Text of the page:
Here’s a good friend of mine on confidence:

In a perfect world, ability and confidence would go hand-in-hand. Anyone who has managed people, however, knows that this is far from a universal truth. There is a whole body of literature on the ‘imposter syndrome’ that plagues even the most highly skilled among us, and no less than Roger Federer recently confessed to Sports Illustrated that he suffered a loss of confidence last year that lead to below average performances for him. This is something we see all the time in our own work with elite athletes and coaches.

I wonder about the channel that leads from confidence to performance. In sports, I think it’s about the athlete staying in a state of flow even while taking big competitive risks.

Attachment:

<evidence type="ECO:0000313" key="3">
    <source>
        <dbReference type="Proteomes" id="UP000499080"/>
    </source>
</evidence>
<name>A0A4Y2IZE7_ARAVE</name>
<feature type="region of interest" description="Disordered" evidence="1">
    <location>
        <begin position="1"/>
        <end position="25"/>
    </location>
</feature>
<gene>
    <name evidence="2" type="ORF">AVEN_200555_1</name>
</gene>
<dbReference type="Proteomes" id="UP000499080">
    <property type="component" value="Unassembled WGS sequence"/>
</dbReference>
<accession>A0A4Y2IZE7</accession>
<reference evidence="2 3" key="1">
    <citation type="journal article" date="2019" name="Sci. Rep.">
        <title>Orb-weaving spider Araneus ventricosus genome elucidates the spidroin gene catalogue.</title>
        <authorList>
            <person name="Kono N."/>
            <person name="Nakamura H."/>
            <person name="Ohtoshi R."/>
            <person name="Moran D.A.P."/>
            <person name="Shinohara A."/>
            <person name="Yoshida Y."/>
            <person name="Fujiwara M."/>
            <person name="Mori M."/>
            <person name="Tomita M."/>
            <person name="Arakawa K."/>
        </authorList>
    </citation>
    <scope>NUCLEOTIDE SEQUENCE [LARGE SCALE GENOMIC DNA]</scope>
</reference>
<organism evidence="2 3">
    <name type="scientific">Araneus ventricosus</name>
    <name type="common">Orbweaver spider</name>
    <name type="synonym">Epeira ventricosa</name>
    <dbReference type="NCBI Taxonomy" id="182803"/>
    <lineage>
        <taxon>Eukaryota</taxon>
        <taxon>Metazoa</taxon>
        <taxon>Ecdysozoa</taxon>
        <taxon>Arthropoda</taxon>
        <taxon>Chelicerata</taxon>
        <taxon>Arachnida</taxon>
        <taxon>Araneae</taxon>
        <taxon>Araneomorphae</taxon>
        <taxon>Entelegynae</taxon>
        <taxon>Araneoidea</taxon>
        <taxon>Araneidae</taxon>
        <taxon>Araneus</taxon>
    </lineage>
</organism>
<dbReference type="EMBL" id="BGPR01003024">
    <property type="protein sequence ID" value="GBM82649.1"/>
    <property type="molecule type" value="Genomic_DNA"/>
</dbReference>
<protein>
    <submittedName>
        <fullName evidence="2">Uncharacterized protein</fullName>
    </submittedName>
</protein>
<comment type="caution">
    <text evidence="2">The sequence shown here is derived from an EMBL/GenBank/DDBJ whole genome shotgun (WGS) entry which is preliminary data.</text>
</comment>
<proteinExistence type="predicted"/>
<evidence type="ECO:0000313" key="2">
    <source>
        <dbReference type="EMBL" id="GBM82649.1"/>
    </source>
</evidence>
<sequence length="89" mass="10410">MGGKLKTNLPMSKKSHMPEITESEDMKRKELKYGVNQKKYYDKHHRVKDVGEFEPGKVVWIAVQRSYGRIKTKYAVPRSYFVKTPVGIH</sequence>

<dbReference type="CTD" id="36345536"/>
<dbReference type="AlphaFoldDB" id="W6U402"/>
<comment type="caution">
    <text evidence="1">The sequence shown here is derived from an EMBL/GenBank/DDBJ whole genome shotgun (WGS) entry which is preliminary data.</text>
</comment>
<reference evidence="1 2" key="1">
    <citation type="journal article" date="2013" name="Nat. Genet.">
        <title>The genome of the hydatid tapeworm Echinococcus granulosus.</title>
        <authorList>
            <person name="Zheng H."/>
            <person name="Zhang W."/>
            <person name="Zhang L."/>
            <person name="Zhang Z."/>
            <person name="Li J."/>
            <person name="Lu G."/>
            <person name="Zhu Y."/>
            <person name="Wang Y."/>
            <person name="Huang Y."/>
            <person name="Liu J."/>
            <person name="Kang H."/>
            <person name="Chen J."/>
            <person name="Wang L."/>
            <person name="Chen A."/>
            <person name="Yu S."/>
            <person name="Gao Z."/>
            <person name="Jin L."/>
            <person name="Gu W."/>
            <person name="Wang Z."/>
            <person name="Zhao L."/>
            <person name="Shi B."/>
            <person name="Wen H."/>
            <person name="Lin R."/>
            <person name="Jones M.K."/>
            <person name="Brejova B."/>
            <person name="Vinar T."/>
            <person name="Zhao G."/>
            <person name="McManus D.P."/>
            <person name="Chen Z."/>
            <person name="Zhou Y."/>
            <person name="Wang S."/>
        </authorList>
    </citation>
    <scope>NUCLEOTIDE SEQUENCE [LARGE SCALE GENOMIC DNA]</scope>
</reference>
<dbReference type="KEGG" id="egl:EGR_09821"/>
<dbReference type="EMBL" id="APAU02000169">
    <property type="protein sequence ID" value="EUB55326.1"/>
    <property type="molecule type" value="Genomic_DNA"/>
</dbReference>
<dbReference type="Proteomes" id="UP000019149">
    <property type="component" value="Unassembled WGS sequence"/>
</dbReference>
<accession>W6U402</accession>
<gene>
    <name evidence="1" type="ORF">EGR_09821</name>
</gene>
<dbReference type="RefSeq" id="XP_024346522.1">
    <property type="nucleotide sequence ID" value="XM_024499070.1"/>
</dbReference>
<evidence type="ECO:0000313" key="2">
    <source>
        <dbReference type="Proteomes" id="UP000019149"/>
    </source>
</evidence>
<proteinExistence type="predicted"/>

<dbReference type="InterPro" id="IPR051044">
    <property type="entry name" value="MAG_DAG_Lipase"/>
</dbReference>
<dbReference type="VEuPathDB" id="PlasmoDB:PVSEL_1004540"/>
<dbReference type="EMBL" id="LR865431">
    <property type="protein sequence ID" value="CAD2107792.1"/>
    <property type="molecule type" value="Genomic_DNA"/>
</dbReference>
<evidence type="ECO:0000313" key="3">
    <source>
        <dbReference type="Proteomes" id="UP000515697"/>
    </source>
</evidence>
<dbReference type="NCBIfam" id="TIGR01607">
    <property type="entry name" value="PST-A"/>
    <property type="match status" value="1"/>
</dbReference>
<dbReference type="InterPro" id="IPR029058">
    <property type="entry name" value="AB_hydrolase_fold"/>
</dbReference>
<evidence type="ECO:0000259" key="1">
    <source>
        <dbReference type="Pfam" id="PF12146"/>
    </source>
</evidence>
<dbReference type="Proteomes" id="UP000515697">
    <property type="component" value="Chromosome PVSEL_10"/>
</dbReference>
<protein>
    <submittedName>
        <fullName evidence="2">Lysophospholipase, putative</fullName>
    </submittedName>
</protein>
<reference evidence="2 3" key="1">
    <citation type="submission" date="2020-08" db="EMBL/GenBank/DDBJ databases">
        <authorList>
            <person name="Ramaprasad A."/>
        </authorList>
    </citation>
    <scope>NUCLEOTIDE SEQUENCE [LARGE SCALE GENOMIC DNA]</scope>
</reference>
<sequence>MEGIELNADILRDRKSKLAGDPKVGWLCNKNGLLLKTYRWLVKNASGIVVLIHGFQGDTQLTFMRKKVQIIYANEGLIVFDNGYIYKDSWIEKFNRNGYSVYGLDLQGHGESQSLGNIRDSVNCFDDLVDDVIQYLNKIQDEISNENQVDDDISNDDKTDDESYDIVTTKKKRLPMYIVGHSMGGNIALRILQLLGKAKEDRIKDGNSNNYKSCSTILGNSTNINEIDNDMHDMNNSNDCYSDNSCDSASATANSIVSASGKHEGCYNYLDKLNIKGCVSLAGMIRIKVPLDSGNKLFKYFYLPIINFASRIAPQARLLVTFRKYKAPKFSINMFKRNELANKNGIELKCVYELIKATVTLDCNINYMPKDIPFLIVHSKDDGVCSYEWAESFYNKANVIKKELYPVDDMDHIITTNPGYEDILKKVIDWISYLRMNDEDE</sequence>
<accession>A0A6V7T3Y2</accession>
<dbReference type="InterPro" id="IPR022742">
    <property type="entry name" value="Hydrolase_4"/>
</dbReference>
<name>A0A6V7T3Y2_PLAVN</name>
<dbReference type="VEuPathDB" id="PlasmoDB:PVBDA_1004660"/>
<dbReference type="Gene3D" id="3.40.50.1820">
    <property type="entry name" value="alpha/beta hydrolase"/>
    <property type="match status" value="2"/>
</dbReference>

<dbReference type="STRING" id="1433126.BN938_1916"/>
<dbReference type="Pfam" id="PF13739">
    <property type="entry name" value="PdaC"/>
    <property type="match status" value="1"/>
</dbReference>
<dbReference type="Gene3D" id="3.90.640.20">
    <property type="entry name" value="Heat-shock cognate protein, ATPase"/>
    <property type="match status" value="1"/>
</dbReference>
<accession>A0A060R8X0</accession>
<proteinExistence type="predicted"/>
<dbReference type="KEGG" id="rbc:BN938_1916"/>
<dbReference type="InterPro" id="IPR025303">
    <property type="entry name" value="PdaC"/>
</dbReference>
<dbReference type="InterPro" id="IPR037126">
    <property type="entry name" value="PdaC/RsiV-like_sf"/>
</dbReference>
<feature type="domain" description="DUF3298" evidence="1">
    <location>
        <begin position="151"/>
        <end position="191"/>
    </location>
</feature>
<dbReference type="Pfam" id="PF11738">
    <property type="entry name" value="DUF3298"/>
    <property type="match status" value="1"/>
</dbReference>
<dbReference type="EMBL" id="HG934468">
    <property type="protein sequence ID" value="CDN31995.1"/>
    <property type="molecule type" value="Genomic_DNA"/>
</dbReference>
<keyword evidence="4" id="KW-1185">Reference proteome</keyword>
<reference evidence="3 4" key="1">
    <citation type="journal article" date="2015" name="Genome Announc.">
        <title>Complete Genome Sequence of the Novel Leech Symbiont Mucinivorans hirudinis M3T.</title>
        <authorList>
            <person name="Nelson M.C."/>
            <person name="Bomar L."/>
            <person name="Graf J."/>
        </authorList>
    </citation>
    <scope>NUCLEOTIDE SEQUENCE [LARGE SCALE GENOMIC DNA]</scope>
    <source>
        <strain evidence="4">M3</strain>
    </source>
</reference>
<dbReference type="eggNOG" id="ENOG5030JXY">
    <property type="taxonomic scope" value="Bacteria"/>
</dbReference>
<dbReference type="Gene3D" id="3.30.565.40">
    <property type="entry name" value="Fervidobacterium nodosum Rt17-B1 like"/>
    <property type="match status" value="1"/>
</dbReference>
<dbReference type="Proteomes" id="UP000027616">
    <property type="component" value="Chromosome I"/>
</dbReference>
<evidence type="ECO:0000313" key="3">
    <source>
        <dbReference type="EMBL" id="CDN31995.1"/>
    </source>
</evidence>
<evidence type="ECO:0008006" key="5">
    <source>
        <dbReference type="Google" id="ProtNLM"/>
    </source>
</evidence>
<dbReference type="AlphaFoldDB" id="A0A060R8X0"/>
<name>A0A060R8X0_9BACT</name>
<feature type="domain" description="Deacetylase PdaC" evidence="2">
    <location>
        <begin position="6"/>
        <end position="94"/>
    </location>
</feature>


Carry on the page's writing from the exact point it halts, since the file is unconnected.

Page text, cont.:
Business is much slower, though. The stakes can still be large but the increments are small. It’s more like practice than a game. And in this environment I praise skepticism as a starting place for confidence.

Skepticism of data. Skepticism of intuition. Many people have gotten very rich in insurance by exploiting others’ ignorance through moral hazard. It’s a messy business. And what’s more, we sell very complicated products where it’s more or less impossible to understand what a customer wants before they buy something.

If I’m training people, I teach them first to question everything. Then I teach them the tools to rebuild their understanding of the business. When you use a common set of tools, facts can be proven and confidence can be earned. When you have sold something to someone, you can say, with confidence, that “this is valuable”.

In this framing, confidence is a by-product of knowledge. If the sky is blue, it is blue, but look up first to make sure. With a culture of skepticism, we are insulated from impostors.

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